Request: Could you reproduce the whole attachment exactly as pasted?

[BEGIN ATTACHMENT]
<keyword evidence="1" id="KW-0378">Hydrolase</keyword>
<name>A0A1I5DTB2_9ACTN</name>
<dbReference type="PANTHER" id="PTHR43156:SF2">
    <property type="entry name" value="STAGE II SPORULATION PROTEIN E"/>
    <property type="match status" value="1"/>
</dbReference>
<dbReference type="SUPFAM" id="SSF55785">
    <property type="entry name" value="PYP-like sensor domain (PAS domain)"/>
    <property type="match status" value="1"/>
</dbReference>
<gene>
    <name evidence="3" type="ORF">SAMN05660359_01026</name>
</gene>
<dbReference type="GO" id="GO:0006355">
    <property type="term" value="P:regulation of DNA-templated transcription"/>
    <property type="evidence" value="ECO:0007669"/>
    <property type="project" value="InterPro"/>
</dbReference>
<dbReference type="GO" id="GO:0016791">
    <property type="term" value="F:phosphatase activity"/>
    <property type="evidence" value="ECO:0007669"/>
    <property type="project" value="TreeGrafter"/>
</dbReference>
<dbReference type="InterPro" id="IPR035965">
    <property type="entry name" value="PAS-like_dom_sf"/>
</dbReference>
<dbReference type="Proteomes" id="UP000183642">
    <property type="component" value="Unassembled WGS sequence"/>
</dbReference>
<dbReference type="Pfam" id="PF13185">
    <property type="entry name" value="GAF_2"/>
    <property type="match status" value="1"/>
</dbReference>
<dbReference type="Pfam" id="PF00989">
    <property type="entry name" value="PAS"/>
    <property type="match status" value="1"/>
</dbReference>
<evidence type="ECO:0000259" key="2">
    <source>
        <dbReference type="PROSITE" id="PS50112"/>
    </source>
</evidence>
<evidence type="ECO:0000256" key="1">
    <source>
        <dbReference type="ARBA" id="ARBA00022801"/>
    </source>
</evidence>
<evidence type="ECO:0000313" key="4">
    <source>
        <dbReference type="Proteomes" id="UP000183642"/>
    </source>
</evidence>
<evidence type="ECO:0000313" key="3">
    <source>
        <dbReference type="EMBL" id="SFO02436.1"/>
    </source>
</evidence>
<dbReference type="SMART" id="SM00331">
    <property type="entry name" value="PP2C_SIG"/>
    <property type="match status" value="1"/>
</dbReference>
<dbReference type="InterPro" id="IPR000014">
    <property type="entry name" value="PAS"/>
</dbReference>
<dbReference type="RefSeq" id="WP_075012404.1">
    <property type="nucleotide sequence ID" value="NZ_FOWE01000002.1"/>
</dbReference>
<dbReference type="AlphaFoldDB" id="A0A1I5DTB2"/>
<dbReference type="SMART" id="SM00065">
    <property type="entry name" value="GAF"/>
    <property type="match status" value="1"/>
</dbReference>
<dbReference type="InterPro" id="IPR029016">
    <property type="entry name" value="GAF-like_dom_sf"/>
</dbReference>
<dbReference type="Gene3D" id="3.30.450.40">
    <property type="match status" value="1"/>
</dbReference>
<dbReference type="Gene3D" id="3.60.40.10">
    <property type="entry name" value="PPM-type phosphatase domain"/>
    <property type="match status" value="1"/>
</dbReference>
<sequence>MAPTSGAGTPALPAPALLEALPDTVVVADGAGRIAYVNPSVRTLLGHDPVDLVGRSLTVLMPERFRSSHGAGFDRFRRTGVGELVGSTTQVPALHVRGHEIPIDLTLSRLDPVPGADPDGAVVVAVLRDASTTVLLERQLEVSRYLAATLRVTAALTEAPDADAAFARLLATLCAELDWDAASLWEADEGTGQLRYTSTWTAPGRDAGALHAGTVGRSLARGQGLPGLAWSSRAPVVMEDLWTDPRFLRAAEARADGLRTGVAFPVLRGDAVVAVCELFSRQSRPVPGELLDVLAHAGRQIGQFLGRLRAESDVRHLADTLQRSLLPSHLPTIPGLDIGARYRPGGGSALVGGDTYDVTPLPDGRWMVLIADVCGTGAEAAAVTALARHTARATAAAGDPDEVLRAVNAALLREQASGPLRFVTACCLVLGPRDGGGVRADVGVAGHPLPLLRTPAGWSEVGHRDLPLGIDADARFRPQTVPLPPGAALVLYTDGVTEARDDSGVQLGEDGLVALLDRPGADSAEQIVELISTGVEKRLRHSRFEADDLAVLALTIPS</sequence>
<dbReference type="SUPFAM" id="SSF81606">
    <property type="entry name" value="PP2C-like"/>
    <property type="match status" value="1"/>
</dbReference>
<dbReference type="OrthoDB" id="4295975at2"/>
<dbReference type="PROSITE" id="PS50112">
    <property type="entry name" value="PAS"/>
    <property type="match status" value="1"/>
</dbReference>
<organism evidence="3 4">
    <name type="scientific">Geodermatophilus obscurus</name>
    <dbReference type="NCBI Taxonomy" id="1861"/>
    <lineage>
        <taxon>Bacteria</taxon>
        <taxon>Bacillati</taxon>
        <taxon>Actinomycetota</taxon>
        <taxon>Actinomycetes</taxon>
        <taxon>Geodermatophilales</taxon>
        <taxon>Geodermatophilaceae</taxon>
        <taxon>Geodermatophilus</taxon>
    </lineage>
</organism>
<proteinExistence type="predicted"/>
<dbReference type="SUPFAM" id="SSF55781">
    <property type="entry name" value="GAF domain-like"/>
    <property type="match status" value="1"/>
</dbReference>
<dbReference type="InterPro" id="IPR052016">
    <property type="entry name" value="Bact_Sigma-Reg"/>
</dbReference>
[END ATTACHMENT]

<keyword evidence="1" id="KW-0378">Hydrolase</keyword>
<name>A0A1I5DTB2_9ACTN</name>
<dbReference type="PANTHER" id="PTHR43156:SF2">
    <property type="entry name" value="STAGE II SPORULATION PROTEIN E"/>
    <property type="match status" value="1"/>
</dbReference>
<dbReference type="SUPFAM" id="SSF55785">
    <property type="entry name" value="PYP-like sensor domain (PAS domain)"/>
    <property type="match status" value="1"/>
</dbReference>
<gene>
    <name evidence="3" type="ORF">SAMN05660359_01026</name>
</gene>
<dbReference type="GO" id="GO:0006355">
    <property type="term" value="P:regulation of DNA-templated transcription"/>
    <property type="evidence" value="ECO:0007669"/>
    <property type="project" value="InterPro"/>
</dbReference>
<dbReference type="GO" id="GO:0016791">
    <property type="term" value="F:phosphatase activity"/>
    <property type="evidence" value="ECO:0007669"/>
    <property type="project" value="TreeGrafter"/>
</dbReference>
<dbReference type="InterPro" id="IPR035965">
    <property type="entry name" value="PAS-like_dom_sf"/>
</dbReference>
<dbReference type="Proteomes" id="UP000183642">
    <property type="component" value="Unassembled WGS sequence"/>
</dbReference>
<dbReference type="Pfam" id="PF13185">
    <property type="entry name" value="GAF_2"/>
    <property type="match status" value="1"/>
</dbReference>
<dbReference type="Pfam" id="PF00989">
    <property type="entry name" value="PAS"/>
    <property type="match status" value="1"/>
</dbReference>
<evidence type="ECO:0000259" key="2">
    <source>
        <dbReference type="PROSITE" id="PS50112"/>
    </source>
</evidence>
<evidence type="ECO:0000256" key="1">
    <source>
        <dbReference type="ARBA" id="ARBA00022801"/>
    </source>
</evidence>
<evidence type="ECO:0000313" key="4">
    <source>
        <dbReference type="Proteomes" id="UP000183642"/>
    </source>
</evidence>
<evidence type="ECO:0000313" key="3">
    <source>
        <dbReference type="EMBL" id="SFO02436.1"/>
    </source>
</evidence>
<dbReference type="SMART" id="SM00331">
    <property type="entry name" value="PP2C_SIG"/>
    <property type="match status" value="1"/>
</dbReference>
<dbReference type="InterPro" id="IPR000014">
    <property type="entry name" value="PAS"/>
</dbReference>
<dbReference type="RefSeq" id="WP_075012404.1">
    <property type="nucleotide sequence ID" value="NZ_FOWE01000002.1"/>
</dbReference>
<dbReference type="AlphaFoldDB" id="A0A1I5DTB2"/>
<dbReference type="SMART" id="SM00065">
    <property type="entry name" value="GAF"/>
    <property type="match status" value="1"/>
</dbReference>
<dbReference type="InterPro" id="IPR029016">
    <property type="entry name" value="GAF-like_dom_sf"/>
</dbReference>
<dbReference type="Gene3D" id="3.30.450.40">
    <property type="match status" value="1"/>
</dbReference>
<dbReference type="Gene3D" id="3.60.40.10">
    <property type="entry name" value="PPM-type phosphatase domain"/>
    <property type="match status" value="1"/>
</dbReference>
<sequence>MAPTSGAGTPALPAPALLEALPDTVVVADGAGRIAYVNPSVRTLLGHDPVDLVGRSLTVLMPERFRSSHGAGFDRFRRTGVGELVGSTTQVPALHVRGHEIPIDLTLSRLDPVPGADPDGAVVVAVLRDASTTVLLERQLEVSRYLAATLRVTAALTEAPDADAAFARLLATLCAELDWDAASLWEADEGTGQLRYTSTWTAPGRDAGALHAGTVGRSLARGQGLPGLAWSSRAPVVMEDLWTDPRFLRAAEARADGLRTGVAFPVLRGDAVVAVCELFSRQSRPVPGELLDVLAHAGRQIGQFLGRLRAESDVRHLADTLQRSLLPSHLPTIPGLDIGARYRPGGGSALVGGDTYDVTPLPDGRWMVLIADVCGTGAEAAAVTALARHTARATAAAGDPDEVLRAVNAALLREQASGPLRFVTACCLVLGPRDGGGVRADVGVAGHPLPLLRTPAGWSEVGHRDLPLGIDADARFRPQTVPLPPGAALVLYTDGVTEARDDSGVQLGEDGLVALLDRPGADSAEQIVELISTGVEKRLRHSRFEADDLAVLALTIPS</sequence>
<dbReference type="SUPFAM" id="SSF81606">
    <property type="entry name" value="PP2C-like"/>
    <property type="match status" value="1"/>
</dbReference>
<dbReference type="OrthoDB" id="4295975at2"/>
<dbReference type="PROSITE" id="PS50112">
    <property type="entry name" value="PAS"/>
    <property type="match status" value="1"/>
</dbReference>
<organism evidence="3 4">
    <name type="scientific">Geodermatophilus obscurus</name>
    <dbReference type="NCBI Taxonomy" id="1861"/>
    <lineage>
        <taxon>Bacteria</taxon>
        <taxon>Bacillati</taxon>
        <taxon>Actinomycetota</taxon>
        <taxon>Actinomycetes</taxon>
        <taxon>Geodermatophilales</taxon>
        <taxon>Geodermatophilaceae</taxon>
        <taxon>Geodermatophilus</taxon>
    </lineage>
</organism>
<proteinExistence type="predicted"/>
<dbReference type="SUPFAM" id="SSF55781">
    <property type="entry name" value="GAF domain-like"/>
    <property type="match status" value="1"/>
</dbReference>
<dbReference type="InterPro" id="IPR052016">
    <property type="entry name" value="Bact_Sigma-Reg"/>
</dbReference>